Bloomington film collective Cicada Cinema is partnering with local vegan restaurant The Owlery for its monthly film screening event, a showing of the 2004 documentary “I Like Killing Flies,” at 7 p.m. Feb. 25.
Tickets, which can be purchased in advance online, cost $15 and cover a fixed-menu dinner that is anticipated to be vegan, as well as attendance to the film.
Two of Cicada Cinema’s founders, Josh Brewer and Nile Arena, both said they wanted this month’s film event to feature dinner and a movie.
“We knew we wanted to do something with the Owlery,” Arena said.
As a pop-up cinema collective, Cicada Cinema has no fixed space to call its own. For 2018, its organizers have made it their goal to pair up with a new local business or venue each month to offer potential viewers a unique space and to support local businesses.
The film follows restaurant owner Kenny Shopsin as he tries to sort out the relocation of his famous Greenwich Village eatery after over 30 years in the same location.
Brewer said much of the film’s appeal comes from Shopsin’s personality and quips.
“The movie is littered with amazing one-liners, and his views on philosophy and the ways of living are crazy awesome,” he said.
“Crazy Wisdom,” Arena called it.
Arena said they wanted to pick a film that would pair nicely with their dinner and a movie idea.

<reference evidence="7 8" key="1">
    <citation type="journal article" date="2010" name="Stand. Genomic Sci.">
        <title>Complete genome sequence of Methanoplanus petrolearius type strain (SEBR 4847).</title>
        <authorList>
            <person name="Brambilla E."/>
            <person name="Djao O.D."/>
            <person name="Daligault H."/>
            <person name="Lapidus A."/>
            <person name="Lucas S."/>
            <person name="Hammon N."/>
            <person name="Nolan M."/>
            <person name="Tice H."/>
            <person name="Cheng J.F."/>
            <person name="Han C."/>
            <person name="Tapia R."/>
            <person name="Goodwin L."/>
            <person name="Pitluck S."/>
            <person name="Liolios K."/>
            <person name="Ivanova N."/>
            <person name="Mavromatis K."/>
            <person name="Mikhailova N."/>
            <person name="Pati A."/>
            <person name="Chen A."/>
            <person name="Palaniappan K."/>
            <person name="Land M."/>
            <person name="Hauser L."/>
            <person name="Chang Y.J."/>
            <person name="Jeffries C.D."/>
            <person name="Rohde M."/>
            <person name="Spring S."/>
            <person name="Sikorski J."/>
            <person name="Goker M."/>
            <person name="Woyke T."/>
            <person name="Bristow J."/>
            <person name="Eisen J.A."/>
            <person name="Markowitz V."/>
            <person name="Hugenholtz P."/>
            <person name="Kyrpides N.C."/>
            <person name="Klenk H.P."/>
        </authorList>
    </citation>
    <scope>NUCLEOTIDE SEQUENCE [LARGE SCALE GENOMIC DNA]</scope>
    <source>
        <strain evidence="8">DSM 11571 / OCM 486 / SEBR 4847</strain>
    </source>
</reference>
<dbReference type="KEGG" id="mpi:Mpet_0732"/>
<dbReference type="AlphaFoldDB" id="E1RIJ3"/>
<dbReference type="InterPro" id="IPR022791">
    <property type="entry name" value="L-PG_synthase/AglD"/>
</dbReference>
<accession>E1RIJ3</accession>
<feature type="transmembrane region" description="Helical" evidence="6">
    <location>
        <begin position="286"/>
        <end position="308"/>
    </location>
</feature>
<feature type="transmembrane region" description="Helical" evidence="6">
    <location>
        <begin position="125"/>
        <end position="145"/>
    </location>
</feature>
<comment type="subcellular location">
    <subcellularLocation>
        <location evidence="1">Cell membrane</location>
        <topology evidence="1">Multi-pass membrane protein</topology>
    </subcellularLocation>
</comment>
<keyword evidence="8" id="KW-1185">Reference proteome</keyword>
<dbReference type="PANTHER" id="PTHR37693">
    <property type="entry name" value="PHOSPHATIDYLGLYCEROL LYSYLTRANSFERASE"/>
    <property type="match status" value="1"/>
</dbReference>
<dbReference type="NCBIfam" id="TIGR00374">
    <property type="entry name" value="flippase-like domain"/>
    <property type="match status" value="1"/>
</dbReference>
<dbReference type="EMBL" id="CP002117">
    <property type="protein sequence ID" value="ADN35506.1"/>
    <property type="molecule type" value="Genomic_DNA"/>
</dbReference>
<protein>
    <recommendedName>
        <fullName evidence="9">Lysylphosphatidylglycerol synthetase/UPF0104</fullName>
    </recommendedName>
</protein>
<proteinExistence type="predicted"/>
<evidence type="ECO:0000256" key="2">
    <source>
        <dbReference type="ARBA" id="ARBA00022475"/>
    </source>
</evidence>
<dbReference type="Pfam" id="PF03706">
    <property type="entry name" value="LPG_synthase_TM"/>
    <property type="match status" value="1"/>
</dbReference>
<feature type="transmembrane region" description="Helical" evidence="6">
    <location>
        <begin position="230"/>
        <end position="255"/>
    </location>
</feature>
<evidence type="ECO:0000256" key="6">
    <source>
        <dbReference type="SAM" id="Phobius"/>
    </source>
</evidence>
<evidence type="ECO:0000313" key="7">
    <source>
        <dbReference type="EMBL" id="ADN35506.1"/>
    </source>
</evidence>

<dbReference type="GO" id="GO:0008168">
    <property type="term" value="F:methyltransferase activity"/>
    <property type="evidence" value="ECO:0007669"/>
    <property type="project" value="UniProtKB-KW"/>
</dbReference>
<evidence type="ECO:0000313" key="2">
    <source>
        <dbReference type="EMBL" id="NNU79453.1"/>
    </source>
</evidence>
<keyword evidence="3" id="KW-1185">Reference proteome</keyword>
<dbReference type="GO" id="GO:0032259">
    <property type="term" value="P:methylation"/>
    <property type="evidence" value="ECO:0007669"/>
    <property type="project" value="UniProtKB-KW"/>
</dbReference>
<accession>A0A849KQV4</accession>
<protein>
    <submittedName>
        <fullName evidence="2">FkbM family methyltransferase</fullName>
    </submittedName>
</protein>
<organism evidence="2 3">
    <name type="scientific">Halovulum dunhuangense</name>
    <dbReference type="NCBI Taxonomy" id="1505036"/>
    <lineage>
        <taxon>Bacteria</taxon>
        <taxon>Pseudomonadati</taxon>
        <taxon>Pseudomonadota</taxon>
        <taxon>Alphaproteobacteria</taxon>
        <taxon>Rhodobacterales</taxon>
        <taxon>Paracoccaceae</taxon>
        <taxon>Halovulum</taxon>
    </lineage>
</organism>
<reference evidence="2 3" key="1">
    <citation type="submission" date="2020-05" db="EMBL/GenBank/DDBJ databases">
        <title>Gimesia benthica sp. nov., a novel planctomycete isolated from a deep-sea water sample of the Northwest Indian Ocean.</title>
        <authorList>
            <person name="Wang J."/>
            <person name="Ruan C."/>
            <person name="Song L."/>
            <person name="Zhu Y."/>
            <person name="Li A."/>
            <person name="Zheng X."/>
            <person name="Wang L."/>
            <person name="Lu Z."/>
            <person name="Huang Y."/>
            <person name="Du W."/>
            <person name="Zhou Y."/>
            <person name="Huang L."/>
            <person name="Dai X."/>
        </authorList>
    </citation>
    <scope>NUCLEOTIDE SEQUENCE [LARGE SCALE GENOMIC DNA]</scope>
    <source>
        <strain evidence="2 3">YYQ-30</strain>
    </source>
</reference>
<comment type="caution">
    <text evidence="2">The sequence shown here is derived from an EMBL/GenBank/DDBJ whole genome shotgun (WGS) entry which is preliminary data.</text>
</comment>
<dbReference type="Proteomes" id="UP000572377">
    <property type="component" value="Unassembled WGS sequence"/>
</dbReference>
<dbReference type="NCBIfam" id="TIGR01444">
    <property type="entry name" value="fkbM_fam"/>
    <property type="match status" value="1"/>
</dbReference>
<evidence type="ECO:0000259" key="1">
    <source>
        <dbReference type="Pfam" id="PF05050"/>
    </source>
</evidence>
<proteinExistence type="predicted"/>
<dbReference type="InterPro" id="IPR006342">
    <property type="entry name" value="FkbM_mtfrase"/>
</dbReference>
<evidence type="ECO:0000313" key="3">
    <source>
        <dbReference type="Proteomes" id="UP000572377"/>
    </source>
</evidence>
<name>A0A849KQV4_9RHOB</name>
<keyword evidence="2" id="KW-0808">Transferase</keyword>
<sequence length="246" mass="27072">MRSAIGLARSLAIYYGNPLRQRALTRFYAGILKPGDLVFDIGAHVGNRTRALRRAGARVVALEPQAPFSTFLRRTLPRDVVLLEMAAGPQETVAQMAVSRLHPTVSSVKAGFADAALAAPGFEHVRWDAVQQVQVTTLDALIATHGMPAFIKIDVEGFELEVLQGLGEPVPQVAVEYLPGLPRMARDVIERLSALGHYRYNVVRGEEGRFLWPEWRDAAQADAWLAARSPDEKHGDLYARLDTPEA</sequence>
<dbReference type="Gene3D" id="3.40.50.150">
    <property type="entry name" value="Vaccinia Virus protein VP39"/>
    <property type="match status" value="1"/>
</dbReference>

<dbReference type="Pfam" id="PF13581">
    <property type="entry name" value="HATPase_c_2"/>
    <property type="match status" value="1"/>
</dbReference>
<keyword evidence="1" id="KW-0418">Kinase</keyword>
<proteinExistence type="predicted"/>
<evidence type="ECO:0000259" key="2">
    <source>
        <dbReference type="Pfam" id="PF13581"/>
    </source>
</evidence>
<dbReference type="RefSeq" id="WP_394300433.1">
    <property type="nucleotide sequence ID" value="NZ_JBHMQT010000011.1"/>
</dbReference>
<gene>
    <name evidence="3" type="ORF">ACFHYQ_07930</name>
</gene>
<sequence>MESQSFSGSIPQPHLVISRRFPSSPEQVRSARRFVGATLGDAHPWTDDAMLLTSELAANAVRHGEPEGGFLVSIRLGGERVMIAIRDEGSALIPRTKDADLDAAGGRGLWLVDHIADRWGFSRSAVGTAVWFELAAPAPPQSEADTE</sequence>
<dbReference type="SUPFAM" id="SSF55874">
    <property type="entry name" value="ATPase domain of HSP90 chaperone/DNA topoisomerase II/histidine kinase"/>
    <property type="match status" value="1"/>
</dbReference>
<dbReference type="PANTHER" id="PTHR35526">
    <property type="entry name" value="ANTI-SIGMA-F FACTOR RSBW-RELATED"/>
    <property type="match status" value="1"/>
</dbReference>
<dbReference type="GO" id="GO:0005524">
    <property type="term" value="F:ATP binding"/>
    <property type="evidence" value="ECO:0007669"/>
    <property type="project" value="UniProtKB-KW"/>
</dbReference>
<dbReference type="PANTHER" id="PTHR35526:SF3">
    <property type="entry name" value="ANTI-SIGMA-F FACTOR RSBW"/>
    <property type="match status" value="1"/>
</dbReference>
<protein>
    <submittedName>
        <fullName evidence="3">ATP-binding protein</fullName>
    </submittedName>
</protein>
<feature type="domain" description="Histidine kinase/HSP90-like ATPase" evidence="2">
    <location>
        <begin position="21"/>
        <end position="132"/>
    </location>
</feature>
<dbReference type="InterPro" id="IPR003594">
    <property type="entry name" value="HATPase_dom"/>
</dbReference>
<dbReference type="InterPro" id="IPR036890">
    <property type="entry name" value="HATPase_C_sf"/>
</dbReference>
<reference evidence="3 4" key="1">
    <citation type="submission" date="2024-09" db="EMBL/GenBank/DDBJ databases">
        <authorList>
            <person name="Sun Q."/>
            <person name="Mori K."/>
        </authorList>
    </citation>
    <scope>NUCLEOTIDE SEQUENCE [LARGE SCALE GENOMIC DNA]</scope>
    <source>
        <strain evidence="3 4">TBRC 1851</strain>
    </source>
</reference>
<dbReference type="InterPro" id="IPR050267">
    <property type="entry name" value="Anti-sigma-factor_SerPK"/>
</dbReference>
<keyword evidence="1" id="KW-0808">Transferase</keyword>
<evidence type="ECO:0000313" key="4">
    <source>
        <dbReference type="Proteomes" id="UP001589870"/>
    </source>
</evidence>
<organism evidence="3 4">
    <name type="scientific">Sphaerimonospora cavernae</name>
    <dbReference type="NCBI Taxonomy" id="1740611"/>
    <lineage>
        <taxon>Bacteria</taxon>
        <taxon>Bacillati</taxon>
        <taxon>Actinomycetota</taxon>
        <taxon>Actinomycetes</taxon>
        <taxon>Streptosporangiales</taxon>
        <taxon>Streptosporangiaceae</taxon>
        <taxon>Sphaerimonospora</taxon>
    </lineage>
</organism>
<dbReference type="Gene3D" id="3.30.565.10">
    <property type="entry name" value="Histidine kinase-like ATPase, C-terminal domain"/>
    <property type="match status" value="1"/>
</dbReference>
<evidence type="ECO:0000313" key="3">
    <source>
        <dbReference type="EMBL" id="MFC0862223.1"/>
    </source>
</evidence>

“We wanted something that would kind of be watchable while you’re having food, and while there are all these distractions,” he said. “We felt like a documentary would go well with that.”
Bewer said the food-themed nature of the movie fit the bill perfectly.
He described the delectable-looking concoctions featured in the film as wild and zany.
“It’s almost like if Jackson Pollock were making food,” Brewer said.
The film was also championed by two of the Owlery’s owners, Brewer said.
To compliment the wild and wacky food depicted onscreen, Brewer said they wanted to feature a special menu for the event.
“They were excited by it because Shopsin’s deli makes interesting food,” he said. “I think they wanted a chance to do their own food for this event.”
Arena and Brewer were tight-lipped about the specifics of the menu, except for one potential item: a new vegan food trend called the Impossible Burger.
Arena said Impossible Burgers mimic real beef burgers with meat substitutes that better capture the texture and flavor of real meat than do most alternatives.
“I just really like the idea of serving these ‘Impossible Burgers,’” Brewer added, chuckling.
Brewer said Cicada wanted to put together the event to offer the community a nice bit of reprieve in the midst of late winter and an all-around tumultuous time.
“It just seems like a crazy time politically, but also just the time of year,” he said. “February kinda sucks, and it’s just nice to get a warm meal and a good movie this time of year.”
Arena said he felt the same way.
“My thought is, football season is over and the Oscars haven’t happened yet,” he said. “If you need something to get you to spring time, we’ll make sure you don’t leave unhappy.”
Both agreed they wanted the event to be more about the experience than anything else.
“Just come out for good food and good times,” Brewer said.
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